Miles From Home: Julia Tabaj Shares Experiences From China
Julia Tabaj, a senior computer science major from Twinsburg, Ohio, is currently far from Ohio's blustery winter weather. In fact, she's far from this continent altogether. Tabaj is spending a school year abroad at the Southwest University for Nationalities in Chengdu, China.
Tabaj decided to study in China after enrolling in Mandarin Chinese classes at ONU during her junior year.
Tabaj said she felt "drawn to China," especially since she's seen the country "become a bigger player on the international scene in recent years."
"I thought knowing Chinese would help my job prospects after graduating," she said.
Since August, Tabaj has been halfway around the world, living in a culture very different from the one she grew up in. She's taking intensive language classes, practicing Tai Chi, and learning what it feels like to be the minority in a crowd. Since Chengdu is not a destination tourists often flock to, Tabaj said she gets "a lot of stares."
"In America, we are used to diversity," she said. "We see people who don't look like us every day. Here, I may be the only foreigner they ever see in their lives."
But adapting to China's culture is a challenge Tabaj has been enjoying.
"China has been an education," she said, "and not just in finding out about a culture 180 degrees from my own, but in discovering who I am."
She has discovered that she can survive on about $3 a day in Chengdu, and eat out at family-style restaurants for most meals. She is taking language-intensive courses, and finding that consistent exposure is often the best form of learning for her. And she is also being educated in Chinese government, policies, society and culture.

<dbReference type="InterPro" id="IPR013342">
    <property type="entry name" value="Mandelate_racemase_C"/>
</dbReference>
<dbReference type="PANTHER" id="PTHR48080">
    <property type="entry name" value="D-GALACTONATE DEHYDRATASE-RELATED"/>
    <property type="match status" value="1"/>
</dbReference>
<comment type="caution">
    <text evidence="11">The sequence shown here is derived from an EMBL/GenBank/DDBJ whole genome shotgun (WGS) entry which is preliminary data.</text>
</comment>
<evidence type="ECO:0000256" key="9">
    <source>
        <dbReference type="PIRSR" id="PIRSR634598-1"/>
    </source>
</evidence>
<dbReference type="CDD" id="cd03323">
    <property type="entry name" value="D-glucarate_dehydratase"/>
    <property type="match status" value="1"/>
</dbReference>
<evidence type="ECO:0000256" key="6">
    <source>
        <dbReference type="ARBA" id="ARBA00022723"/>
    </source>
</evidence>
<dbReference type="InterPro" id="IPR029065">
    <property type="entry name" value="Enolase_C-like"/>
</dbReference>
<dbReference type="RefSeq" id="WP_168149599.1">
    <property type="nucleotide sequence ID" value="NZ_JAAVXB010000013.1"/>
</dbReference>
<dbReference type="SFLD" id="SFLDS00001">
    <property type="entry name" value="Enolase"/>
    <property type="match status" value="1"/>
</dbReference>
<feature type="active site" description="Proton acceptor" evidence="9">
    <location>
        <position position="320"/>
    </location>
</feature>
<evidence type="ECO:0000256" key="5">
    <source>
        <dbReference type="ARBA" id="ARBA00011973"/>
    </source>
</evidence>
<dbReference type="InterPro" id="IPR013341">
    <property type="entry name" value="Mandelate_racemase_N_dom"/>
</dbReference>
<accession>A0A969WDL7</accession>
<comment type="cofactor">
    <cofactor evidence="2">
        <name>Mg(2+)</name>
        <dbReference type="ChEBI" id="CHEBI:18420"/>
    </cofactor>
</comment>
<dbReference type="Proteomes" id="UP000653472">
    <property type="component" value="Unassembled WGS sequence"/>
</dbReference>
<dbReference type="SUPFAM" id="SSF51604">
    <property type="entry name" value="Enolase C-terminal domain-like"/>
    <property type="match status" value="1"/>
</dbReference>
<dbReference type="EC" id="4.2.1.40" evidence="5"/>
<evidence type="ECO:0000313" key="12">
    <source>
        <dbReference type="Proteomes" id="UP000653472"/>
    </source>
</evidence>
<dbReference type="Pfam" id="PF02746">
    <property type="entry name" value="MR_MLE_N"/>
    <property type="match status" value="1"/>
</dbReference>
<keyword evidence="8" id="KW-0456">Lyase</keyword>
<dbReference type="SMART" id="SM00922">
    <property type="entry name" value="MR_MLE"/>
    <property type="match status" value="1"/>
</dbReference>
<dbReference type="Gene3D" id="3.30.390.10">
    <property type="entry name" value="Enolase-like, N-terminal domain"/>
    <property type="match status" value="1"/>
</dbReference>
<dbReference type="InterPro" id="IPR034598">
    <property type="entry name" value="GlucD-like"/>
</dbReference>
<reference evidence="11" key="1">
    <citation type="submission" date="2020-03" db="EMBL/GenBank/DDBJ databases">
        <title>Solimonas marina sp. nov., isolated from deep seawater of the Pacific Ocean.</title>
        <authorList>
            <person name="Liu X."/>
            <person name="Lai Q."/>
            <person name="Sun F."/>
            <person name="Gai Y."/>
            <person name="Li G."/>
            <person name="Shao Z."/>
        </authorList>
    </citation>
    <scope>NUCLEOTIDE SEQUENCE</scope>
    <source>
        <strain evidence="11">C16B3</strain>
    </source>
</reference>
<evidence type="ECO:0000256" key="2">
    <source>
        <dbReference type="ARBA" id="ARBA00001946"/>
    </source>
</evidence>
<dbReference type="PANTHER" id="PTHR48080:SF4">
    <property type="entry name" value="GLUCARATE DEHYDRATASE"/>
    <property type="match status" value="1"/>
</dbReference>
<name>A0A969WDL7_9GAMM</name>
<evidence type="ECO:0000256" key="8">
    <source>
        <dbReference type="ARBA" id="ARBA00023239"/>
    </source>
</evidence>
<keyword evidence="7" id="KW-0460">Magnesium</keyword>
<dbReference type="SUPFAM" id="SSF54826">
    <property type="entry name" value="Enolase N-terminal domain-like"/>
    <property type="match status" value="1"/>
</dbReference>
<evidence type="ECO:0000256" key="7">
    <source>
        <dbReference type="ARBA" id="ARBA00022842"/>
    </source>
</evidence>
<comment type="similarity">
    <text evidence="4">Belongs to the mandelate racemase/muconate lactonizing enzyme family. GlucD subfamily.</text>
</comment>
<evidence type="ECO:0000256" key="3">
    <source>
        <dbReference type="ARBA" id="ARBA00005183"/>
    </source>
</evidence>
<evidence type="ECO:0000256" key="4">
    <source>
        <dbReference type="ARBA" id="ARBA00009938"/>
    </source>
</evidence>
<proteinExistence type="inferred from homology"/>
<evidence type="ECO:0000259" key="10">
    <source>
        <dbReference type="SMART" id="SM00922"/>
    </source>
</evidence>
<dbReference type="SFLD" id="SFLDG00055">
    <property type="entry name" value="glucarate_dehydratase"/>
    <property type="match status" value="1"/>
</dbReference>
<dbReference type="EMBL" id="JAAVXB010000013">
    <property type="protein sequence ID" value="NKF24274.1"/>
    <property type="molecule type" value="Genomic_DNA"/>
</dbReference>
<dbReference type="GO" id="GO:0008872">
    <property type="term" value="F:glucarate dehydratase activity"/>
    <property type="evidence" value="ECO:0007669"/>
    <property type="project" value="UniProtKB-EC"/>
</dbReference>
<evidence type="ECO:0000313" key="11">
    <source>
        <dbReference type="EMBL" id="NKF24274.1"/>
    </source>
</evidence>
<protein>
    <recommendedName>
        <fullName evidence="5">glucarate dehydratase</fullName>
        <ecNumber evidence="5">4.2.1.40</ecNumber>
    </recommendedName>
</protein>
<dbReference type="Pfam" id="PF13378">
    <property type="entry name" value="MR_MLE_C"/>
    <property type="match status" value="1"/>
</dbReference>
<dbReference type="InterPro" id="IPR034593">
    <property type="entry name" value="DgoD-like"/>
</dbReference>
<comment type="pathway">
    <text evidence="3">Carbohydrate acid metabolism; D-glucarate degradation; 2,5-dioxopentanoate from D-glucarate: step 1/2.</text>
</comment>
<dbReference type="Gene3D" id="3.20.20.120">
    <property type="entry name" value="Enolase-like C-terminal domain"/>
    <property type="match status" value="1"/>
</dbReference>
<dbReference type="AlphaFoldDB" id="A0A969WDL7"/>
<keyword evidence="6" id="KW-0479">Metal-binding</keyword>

"China as my host country has taught me that not everything I hear about China is true," she said. "There are more similarities between the U.S. and China than may appear at first glance."
Tabaj said she chose to study through the University Studies Abroad Consortium (USAC) in Chengdu because she thought being in a less westernized area would offer her a more authentic Chinese experience. Chengdu, the capital city of the Sichuan province, is most recognizable for the earthquake that ravaged the region in 2008.
"Though this happened before I arrived in Chengdu, in smaller cities outside of Chengdu, the devastation is still quite apparent," Tabaj said. She plans on participating in volunteer relief work in the region in the future.
In order to keep family and friends at home updated on her various experiences abroad, Tabaj has been utilizing the Internet. She set up a travel blog through Travelpod.com, and uses it as way to share her Chinese experiences with those still in America.
"This way I can keep a log of my experiences at the same time as sharing them with the people who care back home," she said. "The experiences are non stop. With the way the Internet is accessible these days, I can't see any other way."
To read about her travels and thoughts and see photos from her adventures, visit her blog.
Photos courtesy of Julia Tabaj. Top photo is Tabaj with pandas. Middle photo is Tabaj on Emei Mountain. Bottom photo is Tabaj in traditional Tibetan clothing at a mountain monastery in Kangding, a Tibetan city in the Western Sichaun province.